Under cover of darkness, they made their move. Just before 5am on February 27 – a Thursday – several dozen masked men with guns stormed the Soviet-era parliament building in Simferopol on Ukraine’s Crimean peninsula. Inside, the dazed Ukrainian police inside offered no resistance. “It was all very organised,” said Vladimir, a teenager standing with pro-Russian demonstrators outside. “In five minutes they occupied the entire building.”
By dawn a Russian tricolour had replaced the Ukrainian flag over Crimea’s parliament. As the gunmen looked on, an extraordinary session voted in a new local premier, Sergei Aksyonov, leader of the small pro-Moscow Russian Unity party. Claims that not enough lawmakers were present for a quorum were brushed aside.
Now events began to unfold as if according to a pre-planned script. Within 48 hours, more unidentified armed men – widely believed to be Russian forces, though they never said a word, leaving the less professional but more talkative militia men to field journalists’ questions – had fanned out to surround strategic sites across the peninsula.
Early on Friday, February 28, more soldiers – well armed and in uniform but without insignia – appeared outside Simferopol’s airport and at Belbek military airfield, near Sevastopol. Working with them were members of a “self-defence force” formed by Mr Aksyonov’s party and another pro-Russian party – a militia created when Viktor Yanukovich, former Ukrainian president, had been ousted. That event, momentous in its own right, had happened only the previous weekend. Russian helicopters buzzed low over Crimean territory. Ukrainian border guards said military flights were bringing in thousands more Russian troops.
The silent occupation was in full swing but the Kremlin’s plan was still unfolding.
Moscow claimed Mr Aksyonov was asking for Russian help to restore order on the peninsula. To the north, there were 150,000 Russian troops from its western military district already carrying out “surprise” drills just over the border with Ukraine. On that Saturday, Mr Aksyonov told journalists that marines from Russia’s Black Sea Fleet were indeed helping keep order in Crimea – departing from Moscow’s line, which has always been to deny its forces have been involved.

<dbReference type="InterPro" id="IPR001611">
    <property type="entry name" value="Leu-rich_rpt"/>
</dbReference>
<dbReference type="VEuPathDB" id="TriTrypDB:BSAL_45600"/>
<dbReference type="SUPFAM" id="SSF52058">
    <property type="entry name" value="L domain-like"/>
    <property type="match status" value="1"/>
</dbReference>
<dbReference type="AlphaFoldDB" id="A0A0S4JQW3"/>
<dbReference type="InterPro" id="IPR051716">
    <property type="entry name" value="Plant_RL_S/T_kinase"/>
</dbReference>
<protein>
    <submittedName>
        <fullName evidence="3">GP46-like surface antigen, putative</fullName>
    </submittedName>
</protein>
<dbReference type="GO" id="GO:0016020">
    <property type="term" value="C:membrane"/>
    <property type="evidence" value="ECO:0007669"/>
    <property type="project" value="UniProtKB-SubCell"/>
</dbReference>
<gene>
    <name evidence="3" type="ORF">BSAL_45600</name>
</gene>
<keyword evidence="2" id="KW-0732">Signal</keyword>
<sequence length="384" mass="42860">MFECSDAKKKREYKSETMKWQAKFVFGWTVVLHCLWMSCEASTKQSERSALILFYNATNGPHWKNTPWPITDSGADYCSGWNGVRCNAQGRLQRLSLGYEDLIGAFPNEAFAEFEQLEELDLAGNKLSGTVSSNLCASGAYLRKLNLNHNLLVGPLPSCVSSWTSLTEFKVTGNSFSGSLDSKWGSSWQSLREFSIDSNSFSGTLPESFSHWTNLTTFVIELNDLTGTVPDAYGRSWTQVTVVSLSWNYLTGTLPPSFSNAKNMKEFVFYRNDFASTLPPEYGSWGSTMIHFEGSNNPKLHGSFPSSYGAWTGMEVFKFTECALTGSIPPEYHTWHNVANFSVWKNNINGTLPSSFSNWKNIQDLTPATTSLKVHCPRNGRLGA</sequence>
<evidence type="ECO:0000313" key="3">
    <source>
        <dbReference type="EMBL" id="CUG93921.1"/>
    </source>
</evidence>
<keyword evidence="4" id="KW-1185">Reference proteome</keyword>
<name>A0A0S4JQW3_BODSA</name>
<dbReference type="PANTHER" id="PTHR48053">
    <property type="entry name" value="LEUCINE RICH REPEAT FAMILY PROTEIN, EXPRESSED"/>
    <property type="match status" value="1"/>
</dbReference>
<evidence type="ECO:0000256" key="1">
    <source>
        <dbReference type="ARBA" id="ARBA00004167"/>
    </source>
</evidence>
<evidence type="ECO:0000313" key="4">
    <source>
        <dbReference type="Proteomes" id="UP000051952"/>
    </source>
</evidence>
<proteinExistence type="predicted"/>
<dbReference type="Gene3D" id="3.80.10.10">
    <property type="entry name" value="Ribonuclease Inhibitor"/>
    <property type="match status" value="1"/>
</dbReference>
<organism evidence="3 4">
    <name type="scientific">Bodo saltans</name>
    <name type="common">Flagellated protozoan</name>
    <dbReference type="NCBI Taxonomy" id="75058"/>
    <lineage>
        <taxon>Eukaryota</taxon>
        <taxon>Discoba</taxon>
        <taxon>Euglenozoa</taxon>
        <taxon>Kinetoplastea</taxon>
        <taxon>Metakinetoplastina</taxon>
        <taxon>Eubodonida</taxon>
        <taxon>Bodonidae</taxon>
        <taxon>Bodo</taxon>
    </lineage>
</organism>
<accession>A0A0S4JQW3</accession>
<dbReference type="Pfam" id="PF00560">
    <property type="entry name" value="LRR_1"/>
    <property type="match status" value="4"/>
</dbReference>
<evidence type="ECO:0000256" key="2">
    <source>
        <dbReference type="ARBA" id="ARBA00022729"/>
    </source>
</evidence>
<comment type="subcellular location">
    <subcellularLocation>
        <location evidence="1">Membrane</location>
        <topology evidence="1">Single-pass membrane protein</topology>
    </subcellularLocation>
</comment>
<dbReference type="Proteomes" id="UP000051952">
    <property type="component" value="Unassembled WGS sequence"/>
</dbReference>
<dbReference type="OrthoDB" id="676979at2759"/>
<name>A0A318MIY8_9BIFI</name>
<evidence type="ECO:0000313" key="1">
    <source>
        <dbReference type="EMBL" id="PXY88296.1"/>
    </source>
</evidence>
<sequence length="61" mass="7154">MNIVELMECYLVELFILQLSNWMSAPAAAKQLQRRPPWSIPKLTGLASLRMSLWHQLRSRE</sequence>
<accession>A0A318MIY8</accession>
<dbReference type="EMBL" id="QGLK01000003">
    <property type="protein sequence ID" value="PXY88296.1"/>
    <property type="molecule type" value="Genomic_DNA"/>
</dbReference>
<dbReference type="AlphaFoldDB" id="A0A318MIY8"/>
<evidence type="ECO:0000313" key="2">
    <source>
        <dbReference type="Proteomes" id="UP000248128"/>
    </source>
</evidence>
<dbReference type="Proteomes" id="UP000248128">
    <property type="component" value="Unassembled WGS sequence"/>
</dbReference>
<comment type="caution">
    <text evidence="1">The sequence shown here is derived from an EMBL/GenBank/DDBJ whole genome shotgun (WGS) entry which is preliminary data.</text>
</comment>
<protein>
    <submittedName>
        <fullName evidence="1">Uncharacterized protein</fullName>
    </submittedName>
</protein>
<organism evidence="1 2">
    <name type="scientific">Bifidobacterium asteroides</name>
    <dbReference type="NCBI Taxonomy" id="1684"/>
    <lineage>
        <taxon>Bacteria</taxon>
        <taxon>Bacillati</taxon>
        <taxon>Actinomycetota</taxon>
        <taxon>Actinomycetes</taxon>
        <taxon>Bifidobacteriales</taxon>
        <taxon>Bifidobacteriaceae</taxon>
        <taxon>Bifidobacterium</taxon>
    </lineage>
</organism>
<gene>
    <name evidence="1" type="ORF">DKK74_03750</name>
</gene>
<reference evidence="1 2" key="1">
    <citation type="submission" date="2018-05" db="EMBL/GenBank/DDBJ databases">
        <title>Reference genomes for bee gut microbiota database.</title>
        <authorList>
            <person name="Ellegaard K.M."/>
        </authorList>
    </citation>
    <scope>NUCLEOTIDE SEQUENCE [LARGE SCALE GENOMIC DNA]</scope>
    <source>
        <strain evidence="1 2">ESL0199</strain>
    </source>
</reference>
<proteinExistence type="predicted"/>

Having pledged “not to ignore” Mr Aksyonov’s call for help, Moscow suddenly claimed that armed men “sent by Kiev” had attempted to seize Crimea’s interior ministry. Local witnesses – including members of the new pro-Russia self-defence force – told journalists that attack never happened, but the Russian propaganda machine, with other lurid tales of floods of refugees, was now in full cry.
On March 1, a Saturday, President Vladimir Putin won approval from the upper house of the Duma to deploy Russian forces not just in Crimea, but anywhere in 46m-strong Ukraine. “We must ensure the safety of people in neighbouring countries,” said Valentina Matviyenko, the upper house speaker and a Putin loyalist.
Concerns were spreading well beyond Crimea, with pro-Russian rallies in several eastern and southern Ukrainian cities that same Saturday afternoon. In Kharkiv, the east’s biggest city, several thousand pro-Russian protesters stormed the regional administration. They evicted about 100 pro-Kiev protesters and made them kneel before the angry crowd. Credible reports suggested some protesters were brought in by bus from Russia, a mere 40km away.
By Saturday night Moscow time, US President Barack Obama was on the phone to Mr Putin as the diplomatic war of words got into full gear. Officials say the 90-minute call between the US and Russian leaders was highly confrontational. “You couldn’t really call this diplomacy, neither in tone nor in substance,” said a Russian official.
Mr Putin claimed Russian lives were under threat in Ukraine; Mr Obama countered by pressing him for examples. Russian’s president warned he would use force if violence spread in eastern Ukraine. He said the same on Sunday to German chancellor Angela Merkel. Later, she remarked that Mr Putin seemed to live in a “parallel universe”.